Why celebrate December 22nd?
Most people focus on December 24th (Christmas Eve), December 25th (Christmas Day), and some take a good look at December 21st (winter solstice).
In addition, December 26th (Boxing Day) is good for buying till you drop, December 31st (New Year's Eve) is good for parties, and January 1st (New Year's Day) is good for another meal, visiting, polar bear swims, and resolutions.
But what's the big deal about December 22nd?
It's the first day after the shortest day of the year in the northern hemisphere. It's the first day that all the days start getting longer, the first day of more light, the first day on the journey to the longest day of the year in our hemisphere, June 21st. The sun starts to crowd out the night.
So we celebrate the 22nd because we celebrate the light, it's return, and it's growing strength.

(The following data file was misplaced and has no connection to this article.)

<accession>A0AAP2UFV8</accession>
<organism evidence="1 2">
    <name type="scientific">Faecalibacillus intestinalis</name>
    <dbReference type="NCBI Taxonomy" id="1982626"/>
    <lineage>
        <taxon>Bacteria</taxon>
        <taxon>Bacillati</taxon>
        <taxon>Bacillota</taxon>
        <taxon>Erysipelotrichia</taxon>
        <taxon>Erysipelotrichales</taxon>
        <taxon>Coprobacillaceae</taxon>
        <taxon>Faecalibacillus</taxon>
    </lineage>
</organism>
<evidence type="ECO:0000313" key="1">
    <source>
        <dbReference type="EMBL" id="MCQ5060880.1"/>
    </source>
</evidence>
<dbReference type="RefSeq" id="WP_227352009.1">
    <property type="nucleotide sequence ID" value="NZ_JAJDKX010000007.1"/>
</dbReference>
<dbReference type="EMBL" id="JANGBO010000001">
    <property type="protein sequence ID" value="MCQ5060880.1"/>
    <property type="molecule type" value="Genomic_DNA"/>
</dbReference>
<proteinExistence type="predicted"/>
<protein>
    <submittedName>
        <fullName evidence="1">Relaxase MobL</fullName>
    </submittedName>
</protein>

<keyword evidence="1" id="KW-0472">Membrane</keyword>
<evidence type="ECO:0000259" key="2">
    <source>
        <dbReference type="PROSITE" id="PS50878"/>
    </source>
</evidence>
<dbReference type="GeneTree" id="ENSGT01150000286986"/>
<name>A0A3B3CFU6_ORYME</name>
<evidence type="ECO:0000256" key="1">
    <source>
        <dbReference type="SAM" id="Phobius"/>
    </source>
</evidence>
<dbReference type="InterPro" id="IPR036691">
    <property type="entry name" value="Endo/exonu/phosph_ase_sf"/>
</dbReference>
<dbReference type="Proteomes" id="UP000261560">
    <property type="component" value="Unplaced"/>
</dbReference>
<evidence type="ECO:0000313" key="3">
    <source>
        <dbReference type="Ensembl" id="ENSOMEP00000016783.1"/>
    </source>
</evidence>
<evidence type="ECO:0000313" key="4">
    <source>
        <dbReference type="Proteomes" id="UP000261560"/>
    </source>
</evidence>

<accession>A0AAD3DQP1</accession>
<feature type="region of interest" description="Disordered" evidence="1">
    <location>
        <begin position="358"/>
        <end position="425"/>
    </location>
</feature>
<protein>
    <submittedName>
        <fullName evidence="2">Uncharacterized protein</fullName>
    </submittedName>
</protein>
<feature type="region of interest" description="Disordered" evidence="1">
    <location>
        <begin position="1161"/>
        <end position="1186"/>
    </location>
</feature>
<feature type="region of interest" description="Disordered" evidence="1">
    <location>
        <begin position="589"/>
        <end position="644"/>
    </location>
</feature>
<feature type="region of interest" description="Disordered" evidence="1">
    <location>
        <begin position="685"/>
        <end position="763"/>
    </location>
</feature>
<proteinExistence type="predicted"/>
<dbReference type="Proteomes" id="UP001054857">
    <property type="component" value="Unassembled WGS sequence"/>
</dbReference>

We celebrate it because the light comes upon us slowly, incrementally, as so often quiet, strong, good things can come - not all at once or in a sudden surge, but bit-by-bit, moment-by-moment, year-by-year, a goodness often unnoticed by us until we are suddenly aware it is there and has been there for a long time, it's just that we've been oblivious. Just as many of us are oblivious of the lengthening hours of daylight until a month after Christmas, or Valentine's Day, when it becomes obvious that the sun is setting later and later, but rising earlier and earlier.
For Christians, of course, this is a metaphor for Christ who called himself the Light of the World. By Christmas Day, we've had a trinity of days, and the light is already greater than it was on the 22nd. An appropriate symbol for Jesus, who is the light in all our darknesses, a light the darknesses we wrestle with can never master, understand, or put out.
Celebrate December 22nd - light a candle, buy a new lamp, get up and watch the sunrise, thank the God who always brings light out of darkness.
The 22nd is a symbol of our great hope - that Jesus really has overcome the world.
The 22nd, therefore, is the day to be of good cheer.
Just as the 25th is the day to receive the glad tidings of great joy - which are for all people.